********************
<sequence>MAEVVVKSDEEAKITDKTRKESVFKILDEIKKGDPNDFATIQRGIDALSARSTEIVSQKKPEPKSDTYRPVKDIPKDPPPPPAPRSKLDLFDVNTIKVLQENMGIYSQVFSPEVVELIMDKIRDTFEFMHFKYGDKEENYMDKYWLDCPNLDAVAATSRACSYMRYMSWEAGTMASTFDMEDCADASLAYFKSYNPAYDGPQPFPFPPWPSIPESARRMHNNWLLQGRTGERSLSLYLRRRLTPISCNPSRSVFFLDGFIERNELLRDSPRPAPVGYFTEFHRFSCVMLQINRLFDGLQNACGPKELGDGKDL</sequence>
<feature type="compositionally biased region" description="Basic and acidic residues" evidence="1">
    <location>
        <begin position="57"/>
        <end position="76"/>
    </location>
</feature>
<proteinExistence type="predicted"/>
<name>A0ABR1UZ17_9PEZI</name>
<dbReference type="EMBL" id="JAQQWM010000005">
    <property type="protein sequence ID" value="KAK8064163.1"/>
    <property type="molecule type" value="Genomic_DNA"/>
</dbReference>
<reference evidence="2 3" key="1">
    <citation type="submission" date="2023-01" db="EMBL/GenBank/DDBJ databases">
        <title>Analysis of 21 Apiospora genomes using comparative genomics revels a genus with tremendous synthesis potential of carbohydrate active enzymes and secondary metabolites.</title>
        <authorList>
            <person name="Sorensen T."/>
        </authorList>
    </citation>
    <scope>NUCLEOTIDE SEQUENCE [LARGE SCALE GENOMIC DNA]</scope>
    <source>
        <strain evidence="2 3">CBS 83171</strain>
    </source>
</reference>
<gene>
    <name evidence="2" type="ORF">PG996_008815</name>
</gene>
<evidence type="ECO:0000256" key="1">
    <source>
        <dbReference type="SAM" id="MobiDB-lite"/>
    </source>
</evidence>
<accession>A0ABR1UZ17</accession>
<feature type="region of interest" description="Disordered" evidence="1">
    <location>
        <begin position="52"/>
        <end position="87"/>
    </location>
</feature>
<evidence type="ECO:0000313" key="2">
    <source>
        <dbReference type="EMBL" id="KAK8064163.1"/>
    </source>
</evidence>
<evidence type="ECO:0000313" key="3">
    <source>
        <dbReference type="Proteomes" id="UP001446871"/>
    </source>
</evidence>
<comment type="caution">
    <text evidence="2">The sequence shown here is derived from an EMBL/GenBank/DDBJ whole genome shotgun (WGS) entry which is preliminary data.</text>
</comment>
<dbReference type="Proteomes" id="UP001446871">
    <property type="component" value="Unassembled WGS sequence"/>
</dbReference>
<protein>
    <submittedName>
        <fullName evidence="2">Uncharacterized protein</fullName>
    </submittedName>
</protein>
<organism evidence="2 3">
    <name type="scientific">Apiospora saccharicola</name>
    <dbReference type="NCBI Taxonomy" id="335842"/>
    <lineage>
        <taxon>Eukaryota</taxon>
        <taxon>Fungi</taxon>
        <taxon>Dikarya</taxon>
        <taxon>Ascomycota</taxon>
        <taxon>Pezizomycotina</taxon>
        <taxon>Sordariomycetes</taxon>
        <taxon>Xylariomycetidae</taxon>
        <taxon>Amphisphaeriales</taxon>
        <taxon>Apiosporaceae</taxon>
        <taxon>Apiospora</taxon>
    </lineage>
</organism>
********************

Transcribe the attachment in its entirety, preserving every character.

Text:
<sequence>MAEVVVKSDEEAKITDKTRKESVFKILDEIKKGDPNDFATIQRGIDALSARSTEIVSQKKPEPKSDTYRPVKDIPKDPPPPPAPRSKLDLFDVNTIKVLQENMGIYSQVFSPEVVELIMDKIRDTFEFMHFKYGDKEENYMDKYWLDCPNLDAVAATSRACSYMRYMSWEAGTMASTFDMEDCADASLAYFKSYNPAYDGPQPFPFPPWPSIPESARRMHNNWLLQGRTGERSLSLYLRRRLTPISCNPSRSVFFLDGFIERNELLRDSPRPAPVGYFTEFHRFSCVMLQINRLFDGLQNACGPKELGDGKDL</sequence>
<feature type="compositionally biased region" description="Basic and acidic residues" evidence="1">
    <location>
        <begin position="57"/>
        <end position="76"/>
    </location>
</feature>
<proteinExistence type="predicted"/>
<name>A0ABR1UZ17_9PEZI</name>
<dbReference type="EMBL" id="JAQQWM010000005">
    <property type="protein sequence ID" value="KAK8064163.1"/>
    <property type="molecule type" value="Genomic_DNA"/>
</dbReference>
<reference evidence="2 3" key="1">
    <citation type="submission" date="2023-01" db="EMBL/GenBank/DDBJ databases">
        <title>Analysis of 21 Apiospora genomes using comparative genomics revels a genus with tremendous synthesis potential of carbohydrate active enzymes and secondary metabolites.</title>
        <authorList>
            <person name="Sorensen T."/>
        </authorList>
    </citation>
    <scope>NUCLEOTIDE SEQUENCE [LARGE SCALE GENOMIC DNA]</scope>
    <source>
        <strain evidence="2 3">CBS 83171</strain>
    </source>
</reference>
<gene>
    <name evidence="2" type="ORF">PG996_008815</name>
</gene>
<evidence type="ECO:0000256" key="1">
    <source>
        <dbReference type="SAM" id="MobiDB-lite"/>
    </source>
</evidence>
<accession>A0ABR1UZ17</accession>
<feature type="region of interest" description="Disordered" evidence="1">
    <location>
        <begin position="52"/>
        <end position="87"/>
    </location>
</feature>
<evidence type="ECO:0000313" key="2">
    <source>
        <dbReference type="EMBL" id="KAK8064163.1"/>
    </source>
</evidence>
<evidence type="ECO:0000313" key="3">
    <source>
        <dbReference type="Proteomes" id="UP001446871"/>
    </source>
</evidence>
<comment type="caution">
    <text evidence="2">The sequence shown here is derived from an EMBL/GenBank/DDBJ whole genome shotgun (WGS) entry which is preliminary data.</text>
</comment>
<dbReference type="Proteomes" id="UP001446871">
    <property type="component" value="Unassembled WGS sequence"/>
</dbReference>
<protein>
    <submittedName>
        <fullName evidence="2">Uncharacterized protein</fullName>
    </submittedName>
</protein>
<organism evidence="2 3">
    <name type="scientific">Apiospora saccharicola</name>
    <dbReference type="NCBI Taxonomy" id="335842"/>
    <lineage>
        <taxon>Eukaryota</taxon>
        <taxon>Fungi</taxon>
        <taxon>Dikarya</taxon>
        <taxon>Ascomycota</taxon>
        <taxon>Pezizomycotina</taxon>
        <taxon>Sordariomycetes</taxon>
        <taxon>Xylariomycetidae</taxon>
        <taxon>Amphisphaeriales</taxon>
        <taxon>Apiosporaceae</taxon>
        <taxon>Apiospora</taxon>
    </lineage>
</organism>